Goshen is located in the heart of Amish Country.
Almost all roads lead to this varied collection of beautifully restored turn-of-the-century buildings and tidy Victorian homes. Goshen is also laced with eclectic shops, specialty boutiques, and cozy cafés set throughout the historic downtown.
In 1983, the downtown Historic District was placed on the National Register of Historic Places. Goshen’s downtown is one of the coolest around—hands down. Few towns this size (about 30,000 residents) can boast about a thriving downtown cultural arts scene, beautiful historic architecture, and intriguing places to eat and shop.
Admire the classic courthouse in the heart of town. Peek into the bunker-like police booth on the Corner of Main and Lincoln dating back to the days when John Dillinger was the bane of bankers.
Admire the artistry and talk with nationally known quilters, potters and sculptors at the Old Bag Factory.
Many residential streets are lined with stately maple trees, giving Goshen the nickname, The Maple City.
Just outside of town, walking and biking paths fan out along the Maple City Greenway and the Pumpkinvine Nature Trail.
The Old Bag Factory
Built in 1896 the Old Bag Factory is home to producing artists, antiques, specialty shops, and cafes. The historic character of the complex provides a unique and charming setting for the specialty shops it houses.
In June 1896, J.J. Burns, an Ohio native opened the Cosmo Buttermilk Soap Company in Goshen. Inside, workers manufactured laundry soap, fine bathing soap, and toilet paper.
In 1910, the plant was renovated and purchased by The Chicago-Detroit Bag Company. A 1924 merger put the building under the control of the Chase Bag Factory, and the factory became part of a colossal enterprise. The range of bags extended from waterproof burlap sacks to the fine, sheer paper used in Hershey’s Kiss wrappers.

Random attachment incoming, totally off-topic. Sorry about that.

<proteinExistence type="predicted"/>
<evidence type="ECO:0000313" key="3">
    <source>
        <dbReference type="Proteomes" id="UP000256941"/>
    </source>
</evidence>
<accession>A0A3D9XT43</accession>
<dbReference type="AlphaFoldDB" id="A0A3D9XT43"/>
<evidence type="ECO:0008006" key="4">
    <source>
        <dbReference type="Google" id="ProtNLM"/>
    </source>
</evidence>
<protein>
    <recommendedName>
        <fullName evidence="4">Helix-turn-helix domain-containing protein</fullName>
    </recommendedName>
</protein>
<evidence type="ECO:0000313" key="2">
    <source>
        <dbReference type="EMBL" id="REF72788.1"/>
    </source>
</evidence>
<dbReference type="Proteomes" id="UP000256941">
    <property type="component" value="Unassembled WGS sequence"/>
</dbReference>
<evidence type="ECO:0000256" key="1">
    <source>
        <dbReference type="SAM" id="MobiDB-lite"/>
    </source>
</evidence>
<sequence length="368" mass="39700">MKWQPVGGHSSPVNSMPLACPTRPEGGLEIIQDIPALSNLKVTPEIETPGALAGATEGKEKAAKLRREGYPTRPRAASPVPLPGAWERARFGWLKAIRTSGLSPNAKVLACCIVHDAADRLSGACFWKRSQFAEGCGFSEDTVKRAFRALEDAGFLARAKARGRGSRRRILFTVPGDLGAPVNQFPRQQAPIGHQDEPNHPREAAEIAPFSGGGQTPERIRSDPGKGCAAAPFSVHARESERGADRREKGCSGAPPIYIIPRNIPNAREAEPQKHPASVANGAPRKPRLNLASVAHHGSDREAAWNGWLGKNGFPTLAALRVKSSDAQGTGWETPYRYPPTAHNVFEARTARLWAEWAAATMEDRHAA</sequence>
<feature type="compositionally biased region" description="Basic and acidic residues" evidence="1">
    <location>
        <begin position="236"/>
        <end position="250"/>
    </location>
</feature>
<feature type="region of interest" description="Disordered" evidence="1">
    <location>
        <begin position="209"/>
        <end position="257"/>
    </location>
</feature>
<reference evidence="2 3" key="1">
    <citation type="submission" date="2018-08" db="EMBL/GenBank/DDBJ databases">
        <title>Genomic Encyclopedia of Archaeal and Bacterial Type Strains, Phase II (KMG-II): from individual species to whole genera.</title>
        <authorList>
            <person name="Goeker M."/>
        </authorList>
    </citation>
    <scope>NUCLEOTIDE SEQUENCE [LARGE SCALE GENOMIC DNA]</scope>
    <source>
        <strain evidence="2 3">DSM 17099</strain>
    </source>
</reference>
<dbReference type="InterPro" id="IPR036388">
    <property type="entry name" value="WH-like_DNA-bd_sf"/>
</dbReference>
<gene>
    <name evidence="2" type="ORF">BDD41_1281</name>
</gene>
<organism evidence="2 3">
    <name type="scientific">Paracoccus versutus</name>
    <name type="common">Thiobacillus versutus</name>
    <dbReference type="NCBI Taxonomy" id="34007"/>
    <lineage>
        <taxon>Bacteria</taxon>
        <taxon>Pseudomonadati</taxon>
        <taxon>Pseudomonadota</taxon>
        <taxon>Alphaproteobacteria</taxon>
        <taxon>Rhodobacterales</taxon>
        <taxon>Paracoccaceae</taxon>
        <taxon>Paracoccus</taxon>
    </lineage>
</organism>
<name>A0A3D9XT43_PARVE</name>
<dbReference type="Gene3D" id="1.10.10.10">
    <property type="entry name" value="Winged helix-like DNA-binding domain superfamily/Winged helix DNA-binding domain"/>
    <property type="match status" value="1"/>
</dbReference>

The term “bagology” was coined during this period, meaning “to elevate the production of bags to the level of science.” However, after many years of triumph and success, the churning wheels of baglogical science caused the building to become outdated; the Bag Factory closed its doors in 1982, after a long, slow decline.
Address: 1100 N. Chicago Avenue, Goshen, IN 46528
Phone: (574) 534-2502
Olympia Candy Kitchen
The Olympia Candy Kitchen, “the sweetest little place in town,” has been welcoming visitors for almost a century in its unchanged location in downtown Goshen. Its tradition began in 1912 when Greek immigrant Nicholas Paflas began making his own hand-dipped chocolates and running the soda fountain.
From its humble beginning, the Olympia Candy Kitchen has remained a family business, passed down from generation to generation. And it still welcomes visitors with its old-world charm.
From the red and white awning to the original soda fountain complete with high swivel stools, Olympia Candy Kitchen is reminiscent of the days when the world revolved a little slower. Virtually unchanged for 75 years—since its conversion into a diner and candy shop—the dark polished wooden booths, soda fountain, and candy counter will take you back to an earlier time.
The candy counter is what made Olympia famous. Passing in and out of the diner, it is an attraction that is hard to walk by without at least a small purchase. It features seasonal selections, such as solid chocolate hearts at Valentine’s Day and Peanut Butter Eggs at Easter, as well as a large supply of candy that is sold throughout the year.
Among the most popular of the delicious confections and hand-dipped candies are the Turtles, which are made with their own home-made caramel, and Chocolate-Covered Cherries, so popular that they were served at the Inaugural Balls of both President Reagan and President Bush.
Address: 136 N. Main Street, Goshen, IN 46526
Phone: (574) 533-5040
Please Note: This is Part 7 of a 7-Part series on Amish Country
Our children are the only treasures we can take to heaven.
A sweater is a garment worn by a child when his mother feels chilly.
Parents who are afraid to put their foot down usually have children who step on their toes”
If parents don’t train their children, the children will train the parents.
Good character like good soup is usually homemade.
—Amish quotes on Family